Many pivotal events in history occurred in Wilmington, Delaware, and local history enthusiasts make sure they won’t be forgotten. Whether you are a local or visiting from out of town, these four historic sites and exhibitions should be on your “to do” list!
#1 Friends Meeting House on Quaker Hill
The Underground Railroad stands as a powerful symbol of hope, courage, and resilience in the face of oppression. This network of secret routes and safe houses played a crucial role in helping enslaved African Americans escape to freedom during the 19th century. I recently had the incredible opportunity to visit the Friends Meeting House on Quaker Hill, and the experience left a profound impact on me. The site is well-preserved and served as a crucial link in the Underground Railroad network, providing shelter and support to freedom-seekers during one of the darkest chapters in American history. The walking tour introduces the undeniable courage and resilience of those who fought for freedom, often at great personal risk. This journey to the past serves as a reminder of the injustices of slavery and the enduring human spirit that persevered through it. As I left, I couldn't help but reflect on the enduring legacy of those who had passed through these safe spaces and hidden paths in search of liberty. Their stories inspire us to stand up against oppression, to support the quest for equality, and to never forget the lessons of history. This Wilmington jewel is a history lover’s dream.
#2 Hockessin Colored School #107C
This historic colored school, now preserved as a museum/community center, was built in 1920. It stands as a testament to the determination and courage of African American communities during a time of racial segregation. The school served as a place of learning and empowerment for generations of black children who were denied equal educational opportunities. Education has always been a powerful tool for social change, and this historic colored school was a living testament to that fact. It was a place where dreams were nurtured, talents were discovered, and aspirations were set in motion. Despite the challenges, the students who passed through its doors went on to make significant contributions to their community and the world at large. Today, the legacy of the historic colored school lives on in the achievements of its graduates and community devotees. Many former students went on to become doctors, lawyers, educators, and community leaders, breaking down barriers and working to create a more inclusive society. The school's impact extended far beyond its walls and is inspiring the present generation. During my visit to the newly renovated building, I met with Professor David Wilk, a finance professor with Fox Business School and chair of the Colored School, as well as site curator/researcher Lanette R. Edwards, EdD. As a collective, they provided me with a comprehensive understanding of how dynamic this community had been in the past and its current influence.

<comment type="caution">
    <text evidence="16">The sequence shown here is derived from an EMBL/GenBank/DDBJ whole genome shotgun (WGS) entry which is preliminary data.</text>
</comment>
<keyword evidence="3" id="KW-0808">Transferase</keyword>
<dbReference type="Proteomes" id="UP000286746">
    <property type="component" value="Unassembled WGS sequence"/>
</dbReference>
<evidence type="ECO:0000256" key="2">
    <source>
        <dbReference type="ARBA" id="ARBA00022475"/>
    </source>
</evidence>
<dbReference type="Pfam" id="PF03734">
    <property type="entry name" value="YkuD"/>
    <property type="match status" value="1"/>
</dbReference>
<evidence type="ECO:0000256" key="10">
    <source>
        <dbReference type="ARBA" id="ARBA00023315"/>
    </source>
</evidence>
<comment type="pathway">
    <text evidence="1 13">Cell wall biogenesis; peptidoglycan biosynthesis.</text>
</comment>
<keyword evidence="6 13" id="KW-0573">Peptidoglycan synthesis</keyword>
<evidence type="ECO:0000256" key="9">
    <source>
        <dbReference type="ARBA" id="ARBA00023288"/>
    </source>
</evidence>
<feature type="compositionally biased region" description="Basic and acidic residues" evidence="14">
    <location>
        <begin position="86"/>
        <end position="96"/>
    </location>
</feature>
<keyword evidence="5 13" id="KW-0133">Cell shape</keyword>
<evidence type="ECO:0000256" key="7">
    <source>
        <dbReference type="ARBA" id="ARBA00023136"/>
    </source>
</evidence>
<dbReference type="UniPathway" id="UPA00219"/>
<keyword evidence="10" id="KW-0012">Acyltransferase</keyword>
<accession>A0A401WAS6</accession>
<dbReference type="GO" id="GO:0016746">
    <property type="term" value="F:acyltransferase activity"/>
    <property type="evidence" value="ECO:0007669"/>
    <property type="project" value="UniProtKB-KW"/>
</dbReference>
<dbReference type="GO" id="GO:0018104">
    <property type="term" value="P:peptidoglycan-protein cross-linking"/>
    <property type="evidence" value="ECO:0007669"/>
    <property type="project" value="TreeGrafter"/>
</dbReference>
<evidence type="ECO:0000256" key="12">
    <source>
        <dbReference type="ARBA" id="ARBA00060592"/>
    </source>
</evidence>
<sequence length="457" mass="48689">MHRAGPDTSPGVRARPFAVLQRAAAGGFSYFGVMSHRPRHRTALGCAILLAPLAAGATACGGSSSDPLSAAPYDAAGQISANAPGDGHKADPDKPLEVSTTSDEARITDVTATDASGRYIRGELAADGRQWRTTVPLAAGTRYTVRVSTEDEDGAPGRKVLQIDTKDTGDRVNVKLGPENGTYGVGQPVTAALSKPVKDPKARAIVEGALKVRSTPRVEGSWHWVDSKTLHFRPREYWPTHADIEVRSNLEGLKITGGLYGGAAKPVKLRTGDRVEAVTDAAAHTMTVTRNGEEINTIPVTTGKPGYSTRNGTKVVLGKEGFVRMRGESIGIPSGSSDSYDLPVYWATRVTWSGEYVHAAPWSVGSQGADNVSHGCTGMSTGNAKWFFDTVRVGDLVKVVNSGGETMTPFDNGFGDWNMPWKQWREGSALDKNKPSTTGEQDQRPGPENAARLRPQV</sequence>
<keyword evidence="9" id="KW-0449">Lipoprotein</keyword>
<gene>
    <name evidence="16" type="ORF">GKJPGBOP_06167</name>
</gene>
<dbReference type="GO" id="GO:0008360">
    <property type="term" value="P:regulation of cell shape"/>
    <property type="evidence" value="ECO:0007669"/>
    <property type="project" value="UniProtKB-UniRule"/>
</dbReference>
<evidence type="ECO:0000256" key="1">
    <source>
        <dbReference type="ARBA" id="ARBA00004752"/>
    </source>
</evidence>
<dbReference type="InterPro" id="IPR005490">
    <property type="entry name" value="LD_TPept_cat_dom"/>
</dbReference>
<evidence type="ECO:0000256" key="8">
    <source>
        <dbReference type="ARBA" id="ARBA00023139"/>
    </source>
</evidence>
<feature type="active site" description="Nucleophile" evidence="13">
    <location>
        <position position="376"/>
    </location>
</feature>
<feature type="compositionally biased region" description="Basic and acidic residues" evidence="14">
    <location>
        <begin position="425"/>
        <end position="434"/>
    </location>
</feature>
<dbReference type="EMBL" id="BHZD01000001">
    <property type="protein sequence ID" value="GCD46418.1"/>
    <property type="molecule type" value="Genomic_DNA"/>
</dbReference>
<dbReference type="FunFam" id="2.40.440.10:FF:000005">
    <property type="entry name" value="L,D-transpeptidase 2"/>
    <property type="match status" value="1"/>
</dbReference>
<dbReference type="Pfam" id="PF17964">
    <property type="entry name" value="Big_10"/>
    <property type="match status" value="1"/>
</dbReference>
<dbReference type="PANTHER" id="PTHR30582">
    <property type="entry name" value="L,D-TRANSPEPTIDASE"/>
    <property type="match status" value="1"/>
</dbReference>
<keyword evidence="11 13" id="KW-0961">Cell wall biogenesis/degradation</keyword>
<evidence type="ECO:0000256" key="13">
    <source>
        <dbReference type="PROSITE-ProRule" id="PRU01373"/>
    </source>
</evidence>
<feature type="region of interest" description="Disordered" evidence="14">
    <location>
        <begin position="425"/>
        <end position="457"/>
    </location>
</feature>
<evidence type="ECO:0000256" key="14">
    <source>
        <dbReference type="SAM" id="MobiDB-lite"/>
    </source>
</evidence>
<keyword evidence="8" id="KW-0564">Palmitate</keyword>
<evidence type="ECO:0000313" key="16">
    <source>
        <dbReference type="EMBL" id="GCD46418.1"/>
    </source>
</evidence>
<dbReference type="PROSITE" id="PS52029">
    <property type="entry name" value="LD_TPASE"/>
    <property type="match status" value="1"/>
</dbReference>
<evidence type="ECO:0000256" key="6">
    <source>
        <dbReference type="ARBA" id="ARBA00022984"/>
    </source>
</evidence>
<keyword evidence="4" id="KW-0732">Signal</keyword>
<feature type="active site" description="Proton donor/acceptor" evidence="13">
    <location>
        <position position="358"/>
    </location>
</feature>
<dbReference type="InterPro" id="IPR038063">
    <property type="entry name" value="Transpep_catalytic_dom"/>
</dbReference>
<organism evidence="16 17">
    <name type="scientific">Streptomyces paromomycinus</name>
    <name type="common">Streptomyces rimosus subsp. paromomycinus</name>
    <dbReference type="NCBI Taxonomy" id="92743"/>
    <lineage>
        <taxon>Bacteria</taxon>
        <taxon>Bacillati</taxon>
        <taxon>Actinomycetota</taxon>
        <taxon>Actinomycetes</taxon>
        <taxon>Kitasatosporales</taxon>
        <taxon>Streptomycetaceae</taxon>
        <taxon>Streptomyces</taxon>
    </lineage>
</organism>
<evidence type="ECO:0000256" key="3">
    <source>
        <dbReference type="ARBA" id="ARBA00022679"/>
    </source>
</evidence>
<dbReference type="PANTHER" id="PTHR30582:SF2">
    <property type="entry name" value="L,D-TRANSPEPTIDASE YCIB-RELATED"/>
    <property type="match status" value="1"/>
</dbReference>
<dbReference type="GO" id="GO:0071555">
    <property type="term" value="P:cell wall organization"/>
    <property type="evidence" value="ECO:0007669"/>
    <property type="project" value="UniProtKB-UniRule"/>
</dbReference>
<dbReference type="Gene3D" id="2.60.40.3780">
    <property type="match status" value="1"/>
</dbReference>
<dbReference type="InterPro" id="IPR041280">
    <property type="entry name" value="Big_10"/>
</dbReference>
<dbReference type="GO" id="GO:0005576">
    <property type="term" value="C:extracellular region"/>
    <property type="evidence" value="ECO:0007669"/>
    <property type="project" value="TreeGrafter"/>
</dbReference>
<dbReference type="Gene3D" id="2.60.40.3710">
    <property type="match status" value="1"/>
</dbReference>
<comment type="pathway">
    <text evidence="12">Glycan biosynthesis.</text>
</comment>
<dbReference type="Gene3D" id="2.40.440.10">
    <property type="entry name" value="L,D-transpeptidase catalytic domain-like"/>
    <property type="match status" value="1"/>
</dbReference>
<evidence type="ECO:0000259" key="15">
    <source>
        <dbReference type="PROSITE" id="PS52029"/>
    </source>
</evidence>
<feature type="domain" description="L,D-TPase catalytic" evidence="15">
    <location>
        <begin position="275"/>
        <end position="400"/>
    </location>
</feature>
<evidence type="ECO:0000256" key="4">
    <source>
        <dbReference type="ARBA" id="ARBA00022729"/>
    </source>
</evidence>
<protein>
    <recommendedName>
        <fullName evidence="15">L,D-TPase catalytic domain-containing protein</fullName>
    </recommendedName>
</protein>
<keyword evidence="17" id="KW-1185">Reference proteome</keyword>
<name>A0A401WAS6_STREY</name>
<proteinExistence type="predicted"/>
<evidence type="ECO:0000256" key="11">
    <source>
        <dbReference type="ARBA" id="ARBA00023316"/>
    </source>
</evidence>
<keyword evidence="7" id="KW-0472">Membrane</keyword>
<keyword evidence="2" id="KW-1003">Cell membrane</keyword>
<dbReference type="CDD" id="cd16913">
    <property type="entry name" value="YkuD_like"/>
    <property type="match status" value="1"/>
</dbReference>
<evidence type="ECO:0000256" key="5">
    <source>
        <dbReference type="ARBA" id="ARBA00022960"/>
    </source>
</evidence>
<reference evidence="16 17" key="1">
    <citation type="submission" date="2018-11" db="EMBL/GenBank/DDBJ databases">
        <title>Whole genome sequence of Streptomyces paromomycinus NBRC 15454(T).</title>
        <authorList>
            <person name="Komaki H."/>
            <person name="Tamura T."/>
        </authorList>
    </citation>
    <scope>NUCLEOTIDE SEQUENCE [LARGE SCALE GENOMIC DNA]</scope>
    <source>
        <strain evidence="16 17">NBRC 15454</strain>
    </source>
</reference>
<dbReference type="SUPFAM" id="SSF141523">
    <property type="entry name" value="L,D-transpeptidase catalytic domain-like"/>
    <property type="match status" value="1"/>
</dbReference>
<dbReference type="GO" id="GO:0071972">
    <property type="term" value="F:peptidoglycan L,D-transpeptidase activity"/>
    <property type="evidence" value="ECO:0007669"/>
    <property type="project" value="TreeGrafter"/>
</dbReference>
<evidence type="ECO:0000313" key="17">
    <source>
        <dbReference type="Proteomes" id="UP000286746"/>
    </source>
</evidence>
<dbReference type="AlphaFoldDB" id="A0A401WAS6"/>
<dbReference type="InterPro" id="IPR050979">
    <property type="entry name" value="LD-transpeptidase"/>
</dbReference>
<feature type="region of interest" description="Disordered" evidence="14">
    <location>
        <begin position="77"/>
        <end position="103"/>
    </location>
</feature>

#3 Tubman-Garrett Riverfront Park
Tubman-Garrett Riverfront Park is in the heart of Wilmington, Delaware and is a powerful testament to the resolute spirit of the abolitionist movement that took place so many years ago along the Christina River. Named after two prominent fearless figures in American history, Harriet Tubman and Thomas Garrett, this park is more than just a picturesque riverside escape; it's a living tribute to those who dedicated their lives to the fight against enslavement. The park boasts a beautiful sculpture that displays the duo's teamwork and perseverance. It is an ideal place to take an evening stroll or lunch break while basking in the depiction of courage.
#4 Delaware History Museum and Mitchell Center for African American Heritage
Stepping into the Delaware History Museum and Mitchell Center for African American Heritage is like embarking on a captivating voyage through time. One of the highlights is the Mitchell Center for African American Heritage, an integral part of the museum that delves into the African American experience in Delaware. This center provides a central space for understanding the contributions, struggles and triumphs of the local African American community throughout history. Through powerful exhibits and thought-provoking displays, it shines a light on the often-untold stories of resilience and achievement. The museum does an amazing job of celebrating the city’s local history by honoring those who have contributed. These contributions span from musicians, civil rights advocates, abolitionists, and religious institutions. This museum oozes with education and is waiting to be explored.